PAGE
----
Domain Registry of America (DROA), whose fake renewal letters are actually transfer authorizations, is probably the most well-known of these companies. Thankfully, a federal district court has now barred DROA from misleading consumers in the marketing of their domain name services. The court ordered that DROA, based in Ontario, Canada, may be required to provide redress to up to 50,000 consumers, is prohibited from engaging in similar conduct in the future, and is subject to stringent monitoring by the Federal Trade Commission to ensure its compliance with the court order. To read an article about these developments, please click here.

To keep your domains safe, please remember that BAEN/AZC only sends customer communications via e-mail. If you receive a domain renewal/expiration notice in the mail, it is NOT from any of the registrars we employ. If you follow the instructions in these letters, you will be renewing your domains at significantly higher prices than you currently pay at BAEN/AZC.

If you registered your domain through BAEN/AZC and have any questions or concerns about these deceptive letters, please contact us at info@bayequest.com

"Irish Buyer"  Note: This is not a confirmed scam, but is highly suspicious.

{Posted on HorseCity.com, 7/23/03] "A company from Dublin, Ireland using the e-mail golfhorses@yahoo.com has contacted many users that have horses for sale. The address they give has been verified to be a hotel in Ireland and the nature of the e-mail is suspicious at best. If it sounds to good to be true… it usually is. Sellers beware. Ryan R. Dohrn, General Manger of HorseCity.com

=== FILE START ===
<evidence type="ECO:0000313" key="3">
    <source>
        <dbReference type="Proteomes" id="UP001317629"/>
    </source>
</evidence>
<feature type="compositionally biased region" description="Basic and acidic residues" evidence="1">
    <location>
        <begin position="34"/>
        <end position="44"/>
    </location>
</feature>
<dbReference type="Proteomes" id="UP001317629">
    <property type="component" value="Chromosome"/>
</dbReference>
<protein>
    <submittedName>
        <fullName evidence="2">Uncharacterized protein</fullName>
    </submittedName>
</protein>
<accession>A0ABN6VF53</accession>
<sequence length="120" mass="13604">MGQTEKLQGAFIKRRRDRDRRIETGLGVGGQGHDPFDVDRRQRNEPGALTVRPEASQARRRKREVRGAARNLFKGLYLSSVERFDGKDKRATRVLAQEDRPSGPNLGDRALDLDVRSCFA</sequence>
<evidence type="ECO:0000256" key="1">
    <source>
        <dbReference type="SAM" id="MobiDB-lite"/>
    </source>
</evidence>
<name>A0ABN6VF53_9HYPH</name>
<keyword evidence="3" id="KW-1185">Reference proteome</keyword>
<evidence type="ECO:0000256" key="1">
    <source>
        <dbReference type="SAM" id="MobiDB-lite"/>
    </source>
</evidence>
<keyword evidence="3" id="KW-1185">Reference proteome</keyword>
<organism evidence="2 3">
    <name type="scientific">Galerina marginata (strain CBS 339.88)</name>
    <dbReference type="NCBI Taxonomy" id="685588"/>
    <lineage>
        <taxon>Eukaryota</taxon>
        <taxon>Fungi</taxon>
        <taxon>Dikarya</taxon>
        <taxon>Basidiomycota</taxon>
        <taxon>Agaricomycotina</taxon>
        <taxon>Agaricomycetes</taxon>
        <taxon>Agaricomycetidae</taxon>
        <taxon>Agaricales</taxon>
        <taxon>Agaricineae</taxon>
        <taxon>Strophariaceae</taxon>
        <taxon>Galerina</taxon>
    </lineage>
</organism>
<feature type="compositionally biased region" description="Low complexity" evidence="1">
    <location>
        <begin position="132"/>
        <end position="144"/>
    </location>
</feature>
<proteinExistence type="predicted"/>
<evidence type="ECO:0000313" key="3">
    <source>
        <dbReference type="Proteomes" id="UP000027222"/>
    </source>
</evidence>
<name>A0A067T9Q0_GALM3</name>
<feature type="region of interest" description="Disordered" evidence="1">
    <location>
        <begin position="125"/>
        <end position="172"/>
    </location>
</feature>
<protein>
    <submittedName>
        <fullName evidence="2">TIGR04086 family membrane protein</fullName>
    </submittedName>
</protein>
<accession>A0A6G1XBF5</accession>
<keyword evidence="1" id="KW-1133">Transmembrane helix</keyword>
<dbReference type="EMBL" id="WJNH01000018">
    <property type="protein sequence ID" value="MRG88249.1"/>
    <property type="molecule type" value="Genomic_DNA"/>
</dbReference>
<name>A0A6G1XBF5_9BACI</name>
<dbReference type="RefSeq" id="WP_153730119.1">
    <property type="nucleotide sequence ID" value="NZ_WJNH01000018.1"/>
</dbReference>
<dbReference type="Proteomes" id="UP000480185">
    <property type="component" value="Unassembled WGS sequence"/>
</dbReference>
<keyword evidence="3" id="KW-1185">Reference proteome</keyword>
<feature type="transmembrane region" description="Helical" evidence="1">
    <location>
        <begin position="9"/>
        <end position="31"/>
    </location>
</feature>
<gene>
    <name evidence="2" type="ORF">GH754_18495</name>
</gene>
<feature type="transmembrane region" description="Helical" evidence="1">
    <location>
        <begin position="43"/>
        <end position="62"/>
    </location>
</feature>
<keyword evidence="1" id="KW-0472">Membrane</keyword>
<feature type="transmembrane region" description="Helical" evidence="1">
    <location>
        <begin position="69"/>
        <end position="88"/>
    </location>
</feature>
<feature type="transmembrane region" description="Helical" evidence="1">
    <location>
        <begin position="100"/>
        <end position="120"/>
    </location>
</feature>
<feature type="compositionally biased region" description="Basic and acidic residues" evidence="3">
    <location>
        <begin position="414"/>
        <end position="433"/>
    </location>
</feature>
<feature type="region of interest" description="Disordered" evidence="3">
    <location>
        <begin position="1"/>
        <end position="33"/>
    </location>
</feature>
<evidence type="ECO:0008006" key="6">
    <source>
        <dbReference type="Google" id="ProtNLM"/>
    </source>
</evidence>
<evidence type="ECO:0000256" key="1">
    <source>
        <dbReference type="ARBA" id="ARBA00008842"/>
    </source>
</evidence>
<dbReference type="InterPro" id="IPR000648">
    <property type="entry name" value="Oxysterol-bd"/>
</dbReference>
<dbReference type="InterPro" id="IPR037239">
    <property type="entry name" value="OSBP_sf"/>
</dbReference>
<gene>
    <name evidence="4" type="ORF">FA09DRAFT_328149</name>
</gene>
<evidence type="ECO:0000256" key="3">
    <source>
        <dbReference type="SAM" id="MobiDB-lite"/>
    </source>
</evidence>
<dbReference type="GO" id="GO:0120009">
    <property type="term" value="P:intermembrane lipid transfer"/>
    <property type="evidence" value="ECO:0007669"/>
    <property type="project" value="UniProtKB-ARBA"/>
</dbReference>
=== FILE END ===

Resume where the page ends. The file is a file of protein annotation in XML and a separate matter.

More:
"Sick Relative", "Wife needs an operation"  Note: This is not a confirmed scam, but is highly suspicious.

6/20/03  I really enjoy and use your site. A few days ago I listed under "Trailers Wanted" an ad asking for a 2-3 H trailer. Yesterday afternoon I got an email from someone named, "Femy Wood." After quite a long series of emails, I believe it was a scam. He was offering me a 3-H slant for $2850, claiming his wife was having an operation. I tend to believe people and wrote back to him. I kept asking him for the make of the trailer and he kept not giving me that information. Finally, I asked for the make and the license plate number and he finally stopped writing back. Here are some of his messages. Thanks, again, for a great, useful site.

Date: Fri, 20 Jun 2003 00:27:36 -0400, From: femy wood, Subject: Re: trailer: "yse i now understand you but you didnot understand me i didnot say you should not come to my plase for the check pu but i have to get money by tommorow morning and let do like trghis send half of the money tommorow morning and come for the checkup in the afternoon so by then i will also be around for cos i have to make sure the opration is under way by tommorow morning so plase pitty my condition assuming i ma with money at home i could have not sell my property but i cnat let my wife die at early age so help my condition and help me sultt my problem mail me asap > Femy"

10:25 PM -0400 6/19/03, femy wood wrote: "thanks ok i understand you but so fare you are coming on friday cvan i give you the inm for mation tha you will use in sending the money and send it to my wife`s brother tommorow morning mail me back asap"

At 7:42 PM -0400 6/19/03, femy wood wrote: "hi my name is femy wood i ma willing to sell my (trailer,) in order to traet my sick wife i was told that she will be undergoing opration in the next three day, that is the reason why i am selling it for $ 2850 i will be very graetfrull if you can buy it from me and to help in saveing my wife`s live . i will like you to tell me the amount you will be willing to pay this thng is in good condition it is just five mounth old i pray i sould not sell my things againg after this delima have com to past mail me asap thanks regards wood"

Additional links for reporting scams and spam, contributed by BAEN users